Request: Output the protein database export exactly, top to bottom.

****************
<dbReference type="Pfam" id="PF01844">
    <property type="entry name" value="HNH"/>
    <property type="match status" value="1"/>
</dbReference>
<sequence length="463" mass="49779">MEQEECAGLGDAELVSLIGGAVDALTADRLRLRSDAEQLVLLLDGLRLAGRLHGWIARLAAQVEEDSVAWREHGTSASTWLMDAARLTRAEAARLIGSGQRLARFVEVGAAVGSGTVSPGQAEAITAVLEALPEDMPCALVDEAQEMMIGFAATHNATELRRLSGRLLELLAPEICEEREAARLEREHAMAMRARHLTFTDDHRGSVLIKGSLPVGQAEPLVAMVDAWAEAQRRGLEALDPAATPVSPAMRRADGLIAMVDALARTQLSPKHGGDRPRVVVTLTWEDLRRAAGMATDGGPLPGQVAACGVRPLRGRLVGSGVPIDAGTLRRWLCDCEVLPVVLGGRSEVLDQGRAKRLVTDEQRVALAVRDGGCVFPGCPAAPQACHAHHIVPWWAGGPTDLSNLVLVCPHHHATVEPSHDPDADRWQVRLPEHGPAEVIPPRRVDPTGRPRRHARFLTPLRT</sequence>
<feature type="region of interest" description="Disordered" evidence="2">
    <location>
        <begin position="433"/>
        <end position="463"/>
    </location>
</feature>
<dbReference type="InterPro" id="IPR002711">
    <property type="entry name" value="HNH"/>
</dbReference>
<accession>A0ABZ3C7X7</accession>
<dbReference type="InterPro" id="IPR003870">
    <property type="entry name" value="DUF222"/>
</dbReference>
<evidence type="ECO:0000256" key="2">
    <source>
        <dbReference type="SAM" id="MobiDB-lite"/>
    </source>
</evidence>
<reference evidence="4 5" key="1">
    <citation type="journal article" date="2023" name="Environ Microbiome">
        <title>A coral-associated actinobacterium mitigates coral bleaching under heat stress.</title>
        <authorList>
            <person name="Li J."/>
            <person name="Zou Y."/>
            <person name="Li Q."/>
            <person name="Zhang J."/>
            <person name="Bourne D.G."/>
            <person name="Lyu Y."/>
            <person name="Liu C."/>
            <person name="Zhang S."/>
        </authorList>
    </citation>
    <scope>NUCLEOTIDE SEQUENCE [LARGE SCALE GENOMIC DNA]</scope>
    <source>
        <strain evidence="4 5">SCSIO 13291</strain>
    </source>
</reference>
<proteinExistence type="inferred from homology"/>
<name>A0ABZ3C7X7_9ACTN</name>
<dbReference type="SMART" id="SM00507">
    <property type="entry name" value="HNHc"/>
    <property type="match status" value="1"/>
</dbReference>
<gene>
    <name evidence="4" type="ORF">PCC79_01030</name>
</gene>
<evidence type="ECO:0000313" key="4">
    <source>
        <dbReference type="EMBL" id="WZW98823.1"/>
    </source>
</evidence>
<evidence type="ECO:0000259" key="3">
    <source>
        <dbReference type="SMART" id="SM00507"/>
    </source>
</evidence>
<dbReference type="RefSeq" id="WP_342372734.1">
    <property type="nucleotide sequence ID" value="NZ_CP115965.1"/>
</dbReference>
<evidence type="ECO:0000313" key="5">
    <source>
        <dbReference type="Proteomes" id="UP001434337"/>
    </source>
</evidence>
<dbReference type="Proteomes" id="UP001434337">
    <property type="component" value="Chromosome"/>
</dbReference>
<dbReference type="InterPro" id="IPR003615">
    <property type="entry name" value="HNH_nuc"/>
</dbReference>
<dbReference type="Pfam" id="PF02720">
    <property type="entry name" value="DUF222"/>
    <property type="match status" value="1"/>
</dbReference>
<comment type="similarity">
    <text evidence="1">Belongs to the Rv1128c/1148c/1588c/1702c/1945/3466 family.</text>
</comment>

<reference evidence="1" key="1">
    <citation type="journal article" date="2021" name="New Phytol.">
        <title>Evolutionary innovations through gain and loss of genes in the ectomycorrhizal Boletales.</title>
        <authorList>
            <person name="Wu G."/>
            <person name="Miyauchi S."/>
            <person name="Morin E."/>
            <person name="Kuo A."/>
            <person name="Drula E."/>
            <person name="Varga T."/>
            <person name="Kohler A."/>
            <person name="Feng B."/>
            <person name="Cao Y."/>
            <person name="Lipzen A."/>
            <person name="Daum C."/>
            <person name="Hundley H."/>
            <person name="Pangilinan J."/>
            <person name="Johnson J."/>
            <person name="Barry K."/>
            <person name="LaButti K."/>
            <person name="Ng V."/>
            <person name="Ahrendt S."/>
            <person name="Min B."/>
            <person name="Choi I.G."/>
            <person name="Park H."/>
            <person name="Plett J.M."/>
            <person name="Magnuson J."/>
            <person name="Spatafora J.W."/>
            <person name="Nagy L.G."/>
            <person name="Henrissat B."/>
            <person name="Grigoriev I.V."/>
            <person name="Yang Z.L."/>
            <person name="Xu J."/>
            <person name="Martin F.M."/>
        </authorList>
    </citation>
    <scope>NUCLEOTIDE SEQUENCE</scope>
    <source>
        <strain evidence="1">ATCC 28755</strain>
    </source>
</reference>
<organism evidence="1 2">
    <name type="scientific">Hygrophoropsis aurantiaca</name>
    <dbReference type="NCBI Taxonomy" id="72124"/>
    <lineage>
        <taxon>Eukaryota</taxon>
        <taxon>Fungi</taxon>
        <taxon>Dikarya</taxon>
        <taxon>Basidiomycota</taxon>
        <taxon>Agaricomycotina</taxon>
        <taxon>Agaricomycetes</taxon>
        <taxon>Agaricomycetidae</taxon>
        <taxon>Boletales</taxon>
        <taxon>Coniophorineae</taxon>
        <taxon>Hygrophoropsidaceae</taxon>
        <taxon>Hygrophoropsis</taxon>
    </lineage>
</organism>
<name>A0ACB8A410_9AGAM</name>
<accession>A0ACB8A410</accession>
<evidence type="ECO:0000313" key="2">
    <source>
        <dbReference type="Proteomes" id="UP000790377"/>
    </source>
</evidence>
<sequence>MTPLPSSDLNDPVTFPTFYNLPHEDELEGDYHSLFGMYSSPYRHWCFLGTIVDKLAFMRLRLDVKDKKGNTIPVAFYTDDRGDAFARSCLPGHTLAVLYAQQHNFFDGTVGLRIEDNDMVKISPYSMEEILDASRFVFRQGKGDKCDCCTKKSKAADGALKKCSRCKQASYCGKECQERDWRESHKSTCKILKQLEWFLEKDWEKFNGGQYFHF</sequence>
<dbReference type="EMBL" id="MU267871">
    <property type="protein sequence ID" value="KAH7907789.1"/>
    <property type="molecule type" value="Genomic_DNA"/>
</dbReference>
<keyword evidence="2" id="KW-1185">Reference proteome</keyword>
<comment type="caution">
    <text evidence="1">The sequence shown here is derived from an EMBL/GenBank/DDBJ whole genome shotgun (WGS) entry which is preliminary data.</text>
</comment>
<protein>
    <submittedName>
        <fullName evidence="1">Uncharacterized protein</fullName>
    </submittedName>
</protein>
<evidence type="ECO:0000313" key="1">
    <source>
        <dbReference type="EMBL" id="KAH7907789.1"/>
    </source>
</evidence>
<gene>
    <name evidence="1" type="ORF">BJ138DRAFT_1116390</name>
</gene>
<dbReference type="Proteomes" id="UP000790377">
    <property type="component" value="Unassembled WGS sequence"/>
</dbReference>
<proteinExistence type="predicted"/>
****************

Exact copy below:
<dbReference type="Pfam" id="PF01844">
    <property type="entry name" value="HNH"/>
    <property type="match status" value="1"/>
</dbReference>
<sequence length="463" mass="49779">MEQEECAGLGDAELVSLIGGAVDALTADRLRLRSDAEQLVLLLDGLRLAGRLHGWIARLAAQVEEDSVAWREHGTSASTWLMDAARLTRAEAARLIGSGQRLARFVEVGAAVGSGTVSPGQAEAITAVLEALPEDMPCALVDEAQEMMIGFAATHNATELRRLSGRLLELLAPEICEEREAARLEREHAMAMRARHLTFTDDHRGSVLIKGSLPVGQAEPLVAMVDAWAEAQRRGLEALDPAATPVSPAMRRADGLIAMVDALARTQLSPKHGGDRPRVVVTLTWEDLRRAAGMATDGGPLPGQVAACGVRPLRGRLVGSGVPIDAGTLRRWLCDCEVLPVVLGGRSEVLDQGRAKRLVTDEQRVALAVRDGGCVFPGCPAAPQACHAHHIVPWWAGGPTDLSNLVLVCPHHHATVEPSHDPDADRWQVRLPEHGPAEVIPPRRVDPTGRPRRHARFLTPLRT</sequence>
<feature type="region of interest" description="Disordered" evidence="2">
    <location>
        <begin position="433"/>
        <end position="463"/>
    </location>
</feature>
<dbReference type="InterPro" id="IPR002711">
    <property type="entry name" value="HNH"/>
</dbReference>
<accession>A0ABZ3C7X7</accession>
<dbReference type="InterPro" id="IPR003870">
    <property type="entry name" value="DUF222"/>
</dbReference>
<evidence type="ECO:0000256" key="2">
    <source>
        <dbReference type="SAM" id="MobiDB-lite"/>
    </source>
</evidence>
<reference evidence="4 5" key="1">
    <citation type="journal article" date="2023" name="Environ Microbiome">
        <title>A coral-associated actinobacterium mitigates coral bleaching under heat stress.</title>
        <authorList>
            <person name="Li J."/>
            <person name="Zou Y."/>
            <person name="Li Q."/>
            <person name="Zhang J."/>
            <person name="Bourne D.G."/>
            <person name="Lyu Y."/>
            <person name="Liu C."/>
            <person name="Zhang S."/>
        </authorList>
    </citation>
    <scope>NUCLEOTIDE SEQUENCE [LARGE SCALE GENOMIC DNA]</scope>
    <source>
        <strain evidence="4 5">SCSIO 13291</strain>
    </source>
</reference>
<proteinExistence type="inferred from homology"/>
<name>A0ABZ3C7X7_9ACTN</name>
<dbReference type="SMART" id="SM00507">
    <property type="entry name" value="HNHc"/>
    <property type="match status" value="1"/>
</dbReference>
<gene>
    <name evidence="4" type="ORF">PCC79_01030</name>
</gene>
<evidence type="ECO:0000313" key="4">
    <source>
        <dbReference type="EMBL" id="WZW98823.1"/>
    </source>
</evidence>
<evidence type="ECO:0000259" key="3">
    <source>
        <dbReference type="SMART" id="SM00507"/>
    </source>
</evidence>
<dbReference type="RefSeq" id="WP_342372734.1">
    <property type="nucleotide sequence ID" value="NZ_CP115965.1"/>
</dbReference>
<evidence type="ECO:0000313" key="5">
    <source>
        <dbReference type="Proteomes" id="UP001434337"/>
    </source>
</evidence>
<dbReference type="Proteomes" id="UP001434337">
    <property type="component" value="Chromosome"/>
</dbReference>
<dbReference type="InterPro" id="IPR003615">
    <property type="entry name" value="HNH_nuc"/>
</dbReference>
<dbReference type="Pfam" id="PF02720">
    <property type="entry name" value="DUF222"/>
    <property type="match status" value="1"/>
</dbReference>
<comment type="similarity">
    <text evidence="1">Belongs to the Rv1128c/1148c/1588c/1702c/1945/3466 family.</text>
</comment>

<reference evidence="1" key="1">
    <citation type="journal article" date="2021" name="New Phytol.">
        <title>Evolutionary innovations through gain and loss of genes in the ectomycorrhizal Boletales.</title>
        <authorList>
            <person name="Wu G."/>
            <person name="Miyauchi S."/>
            <person name="Morin E."/>
            <person name="Kuo A."/>
            <person name="Drula E."/>
            <person name="Varga T."/>
            <person name="Kohler A."/>
            <person name="Feng B."/>
            <person name="Cao Y."/>
            <person name="Lipzen A."/>
            <person name="Daum C."/>
            <person name="Hundley H."/>
            <person name="Pangilinan J."/>
            <person name="Johnson J."/>
            <person name="Barry K."/>
            <person name="LaButti K."/>
            <person name="Ng V."/>
            <person name="Ahrendt S."/>
            <person name="Min B."/>
            <person name="Choi I.G."/>
            <person name="Park H."/>
            <person name="Plett J.M."/>
            <person name="Magnuson J."/>
            <person name="Spatafora J.W."/>
            <person name="Nagy L.G."/>
            <person name="Henrissat B."/>
            <person name="Grigoriev I.V."/>
            <person name="Yang Z.L."/>
            <person name="Xu J."/>
            <person name="Martin F.M."/>
        </authorList>
    </citation>
    <scope>NUCLEOTIDE SEQUENCE</scope>
    <source>
        <strain evidence="1">ATCC 28755</strain>
    </source>
</reference>
<organism evidence="1 2">
    <name type="scientific">Hygrophoropsis aurantiaca</name>
    <dbReference type="NCBI Taxonomy" id="72124"/>
    <lineage>
        <taxon>Eukaryota</taxon>
        <taxon>Fungi</taxon>
        <taxon>Dikarya</taxon>
        <taxon>Basidiomycota</taxon>
        <taxon>Agaricomycotina</taxon>
        <taxon>Agaricomycetes</taxon>
        <taxon>Agaricomycetidae</taxon>
        <taxon>Boletales</taxon>
        <taxon>Coniophorineae</taxon>
        <taxon>Hygrophoropsidaceae</taxon>
        <taxon>Hygrophoropsis</taxon>
    </lineage>
</organism>
<name>A0ACB8A410_9AGAM</name>
<accession>A0ACB8A410</accession>
<evidence type="ECO:0000313" key="2">
    <source>
        <dbReference type="Proteomes" id="UP000790377"/>
    </source>
</evidence>
<sequence>MTPLPSSDLNDPVTFPTFYNLPHEDELEGDYHSLFGMYSSPYRHWCFLGTIVDKLAFMRLRLDVKDKKGNTIPVAFYTDDRGDAFARSCLPGHTLAVLYAQQHNFFDGTVGLRIEDNDMVKISPYSMEEILDASRFVFRQGKGDKCDCCTKKSKAADGALKKCSRCKQASYCGKECQERDWRESHKSTCKILKQLEWFLEKDWEKFNGGQYFHF</sequence>
<dbReference type="EMBL" id="MU267871">
    <property type="protein sequence ID" value="KAH7907789.1"/>
    <property type="molecule type" value="Genomic_DNA"/>
</dbReference>
<keyword evidence="2" id="KW-1185">Reference proteome</keyword>
<comment type="caution">
    <text evidence="1">The sequence shown here is derived from an EMBL/GenBank/DDBJ whole genome shotgun (WGS) entry which is preliminary data.</text>
</comment>
<protein>
    <submittedName>
        <fullName evidence="1">Uncharacterized protein</fullName>
    </submittedName>
</protein>
<evidence type="ECO:0000313" key="1">
    <source>
        <dbReference type="EMBL" id="KAH7907789.1"/>
    </source>
</evidence>
<gene>
    <name evidence="1" type="ORF">BJ138DRAFT_1116390</name>
</gene>
<dbReference type="Proteomes" id="UP000790377">
    <property type="component" value="Unassembled WGS sequence"/>
</dbReference>
<proteinExistence type="predicted"/>